Lonolactone Medicine

L-Gulonolactone

Figure 8.57. Outline of ascorbic acid biosynthesis.

Table 8.5 Metabolie Roles of Ascorbic Acid (Vitamin C)

Enzyme

Reaction

Contribution

Dopamine- /3-hydroxylase

Peptidyl-glycine monooxygenase

4 - Hydroxyphenyl-pyruvatedioxygenase hydroxylase

Lysine hydroxylase

Trimethyl lysine hydroxylase

4-Butyrobetaine hydroxylase

Cytochrome P450 isozymes

Hydroxy late dopamine phenethyl chain Amidate carboxyl end of peptide hormones Hydroxylate phenylalanine

Posttranslational Hydroxylation of proline Posttranslational hydroxylation of lysine Hydroxylation of trimethyl lysine

Oxidation of 4-butyrobetaine aldehyde Oxidation of steroids

Synthesis of norephrine

Biosynthesis of peptide hormones Synthesis of tyrosine of collagen of collagen

Carnitine synthesis

Carnitine synthesis

Corticosteroid biosynthesis from glucose (Fig. 8.57). The pathway follows the standard route to glucuronic acid. The aldose carbon is reduced to an alcohol and, following normal carbohydrate-naming convention, the former carbon 6 of D-glucuronic acid becomes carbon 1 of L-gulonic acid. Cyclic L-gulonolactone forms and is oxidized to L-ascorbicacid. Humans and primates lack gu-lonolactone oxidase.

3.13.2 Uptake. Ascorbic acid is absorbed from the intestine by a sodium-dependent active transport system that is saturable. As the concentration of vitamin C increases in the intestinal tract, the absorption changes to passive diffusion. Once in systemic circulation, there are specific transporters based on cell types.

3.13.3 Metabolic Roles. Ascorbic acid is an electron donor required for a variety of oxida-tive processes. It is readily regenerated by glutathione, NAD, and NADP and thus has a long biological half-life. Currently, there are eight known human enzymes that require ascorbic acid, and they are listed in Table 8.5. The precise metabolic roles have not been completely elucidated, but it appears that in the met-alloenzymes, ascorbate reduces the active metal site. In addition to these specific enzymes, ascorbic acid seems to function as a free-radical scavenger in the aqueous phase of plasma and cells.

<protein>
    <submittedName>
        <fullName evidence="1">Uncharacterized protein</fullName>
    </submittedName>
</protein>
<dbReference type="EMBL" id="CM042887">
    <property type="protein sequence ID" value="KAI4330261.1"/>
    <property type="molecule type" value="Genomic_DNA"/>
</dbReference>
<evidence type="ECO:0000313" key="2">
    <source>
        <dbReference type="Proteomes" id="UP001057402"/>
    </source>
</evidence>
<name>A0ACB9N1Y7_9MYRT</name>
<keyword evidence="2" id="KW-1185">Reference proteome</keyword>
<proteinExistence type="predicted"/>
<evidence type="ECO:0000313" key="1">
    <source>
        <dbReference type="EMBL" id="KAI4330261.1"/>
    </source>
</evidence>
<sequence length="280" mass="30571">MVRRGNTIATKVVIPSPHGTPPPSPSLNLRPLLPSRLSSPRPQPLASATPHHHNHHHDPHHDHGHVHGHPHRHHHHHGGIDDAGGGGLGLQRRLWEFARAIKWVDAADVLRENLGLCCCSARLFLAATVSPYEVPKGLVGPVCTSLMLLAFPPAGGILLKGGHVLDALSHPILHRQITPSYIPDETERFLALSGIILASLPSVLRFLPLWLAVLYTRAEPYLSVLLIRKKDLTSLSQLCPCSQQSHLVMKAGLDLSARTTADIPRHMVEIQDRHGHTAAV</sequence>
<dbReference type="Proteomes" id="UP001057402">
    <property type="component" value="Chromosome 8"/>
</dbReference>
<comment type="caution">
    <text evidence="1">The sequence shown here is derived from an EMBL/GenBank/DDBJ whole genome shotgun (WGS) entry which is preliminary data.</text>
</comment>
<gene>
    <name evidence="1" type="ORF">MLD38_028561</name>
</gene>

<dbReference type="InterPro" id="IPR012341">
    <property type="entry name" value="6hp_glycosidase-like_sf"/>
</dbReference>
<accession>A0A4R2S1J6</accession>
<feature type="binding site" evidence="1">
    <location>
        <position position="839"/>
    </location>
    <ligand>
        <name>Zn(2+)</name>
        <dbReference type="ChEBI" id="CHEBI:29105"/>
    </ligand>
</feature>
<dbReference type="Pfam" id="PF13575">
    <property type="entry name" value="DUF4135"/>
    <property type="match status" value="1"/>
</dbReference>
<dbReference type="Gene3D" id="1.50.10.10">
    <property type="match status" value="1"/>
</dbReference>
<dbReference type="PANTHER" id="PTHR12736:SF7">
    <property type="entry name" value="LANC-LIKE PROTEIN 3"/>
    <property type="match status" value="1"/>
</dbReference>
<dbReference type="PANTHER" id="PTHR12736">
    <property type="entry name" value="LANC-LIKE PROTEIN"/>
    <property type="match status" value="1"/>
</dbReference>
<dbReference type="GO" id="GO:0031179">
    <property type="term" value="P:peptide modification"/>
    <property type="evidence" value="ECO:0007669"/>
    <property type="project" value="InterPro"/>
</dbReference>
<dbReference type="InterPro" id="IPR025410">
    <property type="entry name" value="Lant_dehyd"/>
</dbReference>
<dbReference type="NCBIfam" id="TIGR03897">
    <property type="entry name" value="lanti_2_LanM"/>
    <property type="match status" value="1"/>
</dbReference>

3.1 3.4 Ascorbic Acid Deficiency. Scurvy is the classical disease associated with ascorbate deficiency. It is a disease of the connective tissue and probably is caused by inadequate crosslinking attributed to a lack of hydroxy-lated proline and lysine. Many consider scurvy to be an advanced stage of ascorbate deficiency. Chronic deficiencies may also (1) increase risk for malignancies, as evidenced by oxidized DNA markers and increased concentrations of reactive oxygen species; (2) decreased immune function, as evidenced by less vitamin in neutrophils and lymphocytes; (3) cardiovascular disease caused by the inflammatory response on the blood vessel walls; and (4) cataract formation caused by decreased concentrations of ascorbate in the ocular tissues.

3.1 3.5 Hypervitaminosis C. The vitamin is considered very safe. At one time, many of the over-the-counter products contained significant amounts of sodium ascorbate, which would be contraindicated in people on low sodium diets. Today's products are virtually sodium free unless labeled otherwise. Nevertheless, there are intermittent reports of adverse reactions associated with high doses. Therefore, there are Tolerable Upper Intake Levels, but these are very high relative to the RDAs. The UL to RDA ratio averages about 20.

3.1 3.6 Dietary Reference Intakes.

Infants EAR

Children (1-8 years) Boys (9-18 years) Girls (9-18 years) Men (19-70+years) Women (19-70+) Pregnancy Lactation RDA

Children (1-8 years) Boys (9-18 years) Girls (9-18 years) Men (19-70+years) Women (19-70+) Pregnancy Lactation UL Infants

Children (1-8 years) Boys and Girls (913 years) Adolescents (14-18

years) Adults (19+ years) Pregnancy Lactation

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